By: Scott M. Baach

Commercial success of any new medical device usually requires not only break-through technology and regulatory approvals but also open access to the potential customer base. Last week’s release of a Code of Conduct by the Health Industry Group Purchasing Association (HIGPA), a trade group representing the group purchasing organization (GPO) industry, and this week’s adoption of additional principles by Premier, Inc., one of the nation’s largest GPOs, may signal a tidal change in the way new technology finds its way to the market.

GPOs enter into contracts with select medical device companies that set the terms and conditions pursuant to which the GPO members (hospitals, physicians and other health care providers) may purchase products from the selected vendors. While the members are generally free to purchase “off-contract,” many times the GPO negotiated contract offers the best pricing, terms and conditions since the GPO is able to leverage the purchasing power of its membership to extract favorable purchasing terms.

For some time, medical device companies shut out of the GPO contract market have complained that the largest GPOs collude in a number of ways with the largest manufacturers in an attempt to block competition and stifle innovation. Such methods, they allege, include exclusive contract awards, long-term commitments and lengthy review and approval process for new devices and technologies.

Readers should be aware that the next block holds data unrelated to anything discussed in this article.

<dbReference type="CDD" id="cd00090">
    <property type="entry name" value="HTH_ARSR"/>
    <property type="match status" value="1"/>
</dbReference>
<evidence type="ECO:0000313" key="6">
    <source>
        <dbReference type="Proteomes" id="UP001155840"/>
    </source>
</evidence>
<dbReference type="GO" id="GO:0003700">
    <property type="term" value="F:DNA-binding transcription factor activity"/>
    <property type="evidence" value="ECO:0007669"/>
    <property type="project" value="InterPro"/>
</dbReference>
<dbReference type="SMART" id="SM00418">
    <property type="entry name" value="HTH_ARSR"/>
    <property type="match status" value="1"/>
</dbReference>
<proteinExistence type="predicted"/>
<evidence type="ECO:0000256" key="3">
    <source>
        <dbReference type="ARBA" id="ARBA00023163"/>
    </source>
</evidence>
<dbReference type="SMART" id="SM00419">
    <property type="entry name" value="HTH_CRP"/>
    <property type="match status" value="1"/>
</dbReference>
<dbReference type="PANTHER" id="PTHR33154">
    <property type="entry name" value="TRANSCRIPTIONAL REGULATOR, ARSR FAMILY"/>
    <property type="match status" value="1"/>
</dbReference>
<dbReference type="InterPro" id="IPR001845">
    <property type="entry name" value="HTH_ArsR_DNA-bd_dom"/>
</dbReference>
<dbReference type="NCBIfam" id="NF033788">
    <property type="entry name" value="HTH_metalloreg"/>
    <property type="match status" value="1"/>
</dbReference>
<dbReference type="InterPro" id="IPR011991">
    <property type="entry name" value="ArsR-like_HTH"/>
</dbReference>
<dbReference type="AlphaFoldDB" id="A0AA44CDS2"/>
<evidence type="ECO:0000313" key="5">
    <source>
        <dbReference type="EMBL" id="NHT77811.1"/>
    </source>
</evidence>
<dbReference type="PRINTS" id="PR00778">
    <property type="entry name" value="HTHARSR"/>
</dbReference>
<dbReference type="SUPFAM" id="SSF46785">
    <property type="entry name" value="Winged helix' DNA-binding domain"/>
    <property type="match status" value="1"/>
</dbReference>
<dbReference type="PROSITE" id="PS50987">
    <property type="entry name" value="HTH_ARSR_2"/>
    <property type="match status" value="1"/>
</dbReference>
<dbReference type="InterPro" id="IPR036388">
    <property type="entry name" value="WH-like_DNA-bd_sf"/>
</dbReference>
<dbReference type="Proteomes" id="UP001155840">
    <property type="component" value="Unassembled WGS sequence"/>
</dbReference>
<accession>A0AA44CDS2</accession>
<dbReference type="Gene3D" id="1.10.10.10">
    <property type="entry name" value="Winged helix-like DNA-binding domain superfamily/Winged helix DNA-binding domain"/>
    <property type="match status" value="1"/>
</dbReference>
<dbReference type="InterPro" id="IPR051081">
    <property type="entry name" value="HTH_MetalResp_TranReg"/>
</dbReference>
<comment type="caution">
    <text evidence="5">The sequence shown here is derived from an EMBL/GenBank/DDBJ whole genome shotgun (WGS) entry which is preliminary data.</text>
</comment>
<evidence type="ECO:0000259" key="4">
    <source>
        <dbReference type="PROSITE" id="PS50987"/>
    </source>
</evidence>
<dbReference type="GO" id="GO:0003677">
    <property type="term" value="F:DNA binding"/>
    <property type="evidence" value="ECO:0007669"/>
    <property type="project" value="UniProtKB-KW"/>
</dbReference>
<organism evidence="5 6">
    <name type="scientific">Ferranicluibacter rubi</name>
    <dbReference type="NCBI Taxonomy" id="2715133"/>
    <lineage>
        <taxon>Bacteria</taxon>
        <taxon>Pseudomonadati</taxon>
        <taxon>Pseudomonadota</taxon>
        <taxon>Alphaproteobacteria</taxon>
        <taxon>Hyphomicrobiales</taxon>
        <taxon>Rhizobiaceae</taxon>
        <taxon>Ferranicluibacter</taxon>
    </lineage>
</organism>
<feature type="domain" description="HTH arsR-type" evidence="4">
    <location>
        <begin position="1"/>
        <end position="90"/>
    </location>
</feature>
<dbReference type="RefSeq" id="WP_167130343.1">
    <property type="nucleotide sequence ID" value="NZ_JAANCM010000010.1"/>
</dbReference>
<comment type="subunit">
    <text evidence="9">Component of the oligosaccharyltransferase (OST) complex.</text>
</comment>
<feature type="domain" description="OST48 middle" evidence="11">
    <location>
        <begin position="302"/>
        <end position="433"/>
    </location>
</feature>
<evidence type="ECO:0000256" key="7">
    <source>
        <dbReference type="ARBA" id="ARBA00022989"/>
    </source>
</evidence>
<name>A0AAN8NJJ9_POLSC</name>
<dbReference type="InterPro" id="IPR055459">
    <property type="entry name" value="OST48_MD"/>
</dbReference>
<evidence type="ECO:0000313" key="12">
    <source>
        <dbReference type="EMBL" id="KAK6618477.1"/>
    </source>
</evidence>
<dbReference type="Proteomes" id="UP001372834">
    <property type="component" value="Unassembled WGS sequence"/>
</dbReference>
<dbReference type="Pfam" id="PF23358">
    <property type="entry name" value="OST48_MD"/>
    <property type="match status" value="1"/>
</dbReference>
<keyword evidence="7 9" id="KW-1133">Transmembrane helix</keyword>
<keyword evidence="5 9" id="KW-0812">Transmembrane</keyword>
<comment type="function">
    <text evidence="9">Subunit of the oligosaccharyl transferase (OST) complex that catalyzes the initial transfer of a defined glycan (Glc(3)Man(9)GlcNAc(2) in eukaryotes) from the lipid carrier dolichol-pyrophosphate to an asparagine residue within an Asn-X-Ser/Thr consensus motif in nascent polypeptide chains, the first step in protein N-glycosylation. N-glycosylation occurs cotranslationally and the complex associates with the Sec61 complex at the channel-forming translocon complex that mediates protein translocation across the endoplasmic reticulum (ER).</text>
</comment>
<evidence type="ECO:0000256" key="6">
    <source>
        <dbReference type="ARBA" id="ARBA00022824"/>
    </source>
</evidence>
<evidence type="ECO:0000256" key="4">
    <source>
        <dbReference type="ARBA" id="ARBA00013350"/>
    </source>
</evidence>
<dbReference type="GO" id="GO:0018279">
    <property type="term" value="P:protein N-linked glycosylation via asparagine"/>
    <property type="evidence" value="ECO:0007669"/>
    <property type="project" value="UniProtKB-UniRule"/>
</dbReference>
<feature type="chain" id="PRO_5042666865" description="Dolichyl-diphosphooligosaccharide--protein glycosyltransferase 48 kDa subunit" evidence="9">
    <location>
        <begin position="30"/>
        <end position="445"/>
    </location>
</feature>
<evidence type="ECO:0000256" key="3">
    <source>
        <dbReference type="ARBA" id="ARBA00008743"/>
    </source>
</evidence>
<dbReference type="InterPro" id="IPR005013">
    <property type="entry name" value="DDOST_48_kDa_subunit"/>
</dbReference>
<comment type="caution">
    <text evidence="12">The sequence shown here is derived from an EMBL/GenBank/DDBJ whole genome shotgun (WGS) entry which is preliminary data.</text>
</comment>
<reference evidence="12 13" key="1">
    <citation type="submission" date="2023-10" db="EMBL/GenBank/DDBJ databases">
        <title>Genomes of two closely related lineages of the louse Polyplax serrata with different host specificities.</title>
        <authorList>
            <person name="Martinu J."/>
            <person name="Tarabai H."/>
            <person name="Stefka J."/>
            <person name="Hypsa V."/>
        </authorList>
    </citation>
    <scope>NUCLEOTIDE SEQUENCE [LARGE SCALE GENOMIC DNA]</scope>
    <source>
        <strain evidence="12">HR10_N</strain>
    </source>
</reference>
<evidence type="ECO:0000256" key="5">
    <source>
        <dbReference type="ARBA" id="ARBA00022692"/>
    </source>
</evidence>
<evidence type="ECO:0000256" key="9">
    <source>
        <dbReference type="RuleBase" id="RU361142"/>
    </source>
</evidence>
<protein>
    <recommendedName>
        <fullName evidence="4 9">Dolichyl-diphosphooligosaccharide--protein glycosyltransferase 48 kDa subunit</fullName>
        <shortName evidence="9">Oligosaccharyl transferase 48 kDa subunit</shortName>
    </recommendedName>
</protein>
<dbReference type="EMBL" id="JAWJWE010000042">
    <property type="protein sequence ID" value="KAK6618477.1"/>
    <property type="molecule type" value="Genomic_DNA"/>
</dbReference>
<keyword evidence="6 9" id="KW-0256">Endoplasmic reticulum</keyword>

The recent developments come as a result of increased scrutiny of the GPO industry by the Antitrust Subcommittee of the United States Senate Judiciary Committee and other federal regulatory authorities and are intended to provide for a more “level” playing field for all vendors going forward.

For instance, HIGPA’s Code of Conduct is designed to create a set of principles for GPOs to incorporate into their businesses. In adopting the Code, HIGPA focused on a number of areas, including:

  • Eliminating potential conflicts of interests;
  • Ensuring open communications between members and vendors;
  • Establishing guidelines for the use of contracting tools; and
  • Requiring full disclosure to members of all vendor payments.

In addition, Premier’s additional principles include items such as:

  • Limiting group purchasing administrative fees to a specified percent;
  • Eliminating “up-front” administrative fees and marketing fees;
  • Eliminating administrative fees in the form of vendor equity; and
  • Implementing technology breakthrough and technology assessment programs that are fair, timely, confidential and unbiased, with an opportunity for review of decisions.